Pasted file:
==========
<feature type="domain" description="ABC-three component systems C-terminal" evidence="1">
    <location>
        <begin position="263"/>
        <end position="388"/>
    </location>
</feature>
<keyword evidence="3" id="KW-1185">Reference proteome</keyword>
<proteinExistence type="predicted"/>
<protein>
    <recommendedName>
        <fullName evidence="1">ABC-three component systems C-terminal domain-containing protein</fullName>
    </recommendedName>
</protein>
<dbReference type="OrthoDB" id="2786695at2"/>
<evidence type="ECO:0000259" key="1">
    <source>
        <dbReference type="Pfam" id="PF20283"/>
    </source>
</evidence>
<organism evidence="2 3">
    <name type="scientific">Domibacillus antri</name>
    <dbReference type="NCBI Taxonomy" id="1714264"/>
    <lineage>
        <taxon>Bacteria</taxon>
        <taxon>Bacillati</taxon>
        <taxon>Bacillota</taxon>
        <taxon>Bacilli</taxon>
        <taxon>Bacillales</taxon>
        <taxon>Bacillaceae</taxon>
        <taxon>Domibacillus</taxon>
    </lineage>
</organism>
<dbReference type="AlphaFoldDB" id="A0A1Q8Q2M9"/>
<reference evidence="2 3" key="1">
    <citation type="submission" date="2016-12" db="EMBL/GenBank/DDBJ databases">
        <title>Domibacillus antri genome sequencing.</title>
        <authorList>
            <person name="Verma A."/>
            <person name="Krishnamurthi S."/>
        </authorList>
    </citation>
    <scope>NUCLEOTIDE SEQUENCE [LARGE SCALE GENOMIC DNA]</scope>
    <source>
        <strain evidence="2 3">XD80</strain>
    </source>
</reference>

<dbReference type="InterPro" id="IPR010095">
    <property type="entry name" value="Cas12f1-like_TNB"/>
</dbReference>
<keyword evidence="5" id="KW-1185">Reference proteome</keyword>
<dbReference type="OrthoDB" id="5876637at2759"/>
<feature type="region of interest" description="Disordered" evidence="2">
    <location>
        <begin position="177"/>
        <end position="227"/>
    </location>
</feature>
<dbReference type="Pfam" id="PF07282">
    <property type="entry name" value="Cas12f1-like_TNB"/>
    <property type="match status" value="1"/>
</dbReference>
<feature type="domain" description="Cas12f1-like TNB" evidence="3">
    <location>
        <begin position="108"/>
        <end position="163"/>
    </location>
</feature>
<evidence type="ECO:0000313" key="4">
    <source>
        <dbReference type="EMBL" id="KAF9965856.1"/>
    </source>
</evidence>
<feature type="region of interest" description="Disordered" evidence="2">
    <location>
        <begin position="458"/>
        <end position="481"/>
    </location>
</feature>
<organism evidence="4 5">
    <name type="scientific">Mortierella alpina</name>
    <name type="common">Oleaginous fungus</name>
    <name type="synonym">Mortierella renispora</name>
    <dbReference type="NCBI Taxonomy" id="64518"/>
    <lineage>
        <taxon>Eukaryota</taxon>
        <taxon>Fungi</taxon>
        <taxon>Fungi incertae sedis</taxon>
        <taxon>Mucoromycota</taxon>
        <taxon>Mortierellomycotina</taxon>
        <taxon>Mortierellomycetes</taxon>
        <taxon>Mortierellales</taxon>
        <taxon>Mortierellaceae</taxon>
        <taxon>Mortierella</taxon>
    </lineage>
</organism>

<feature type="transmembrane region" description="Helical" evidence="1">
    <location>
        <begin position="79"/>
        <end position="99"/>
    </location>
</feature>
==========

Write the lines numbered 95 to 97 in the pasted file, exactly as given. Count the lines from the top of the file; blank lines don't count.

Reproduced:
</organism>

<feature type="transmembrane region" description="Helical" evidence="1">
    <location>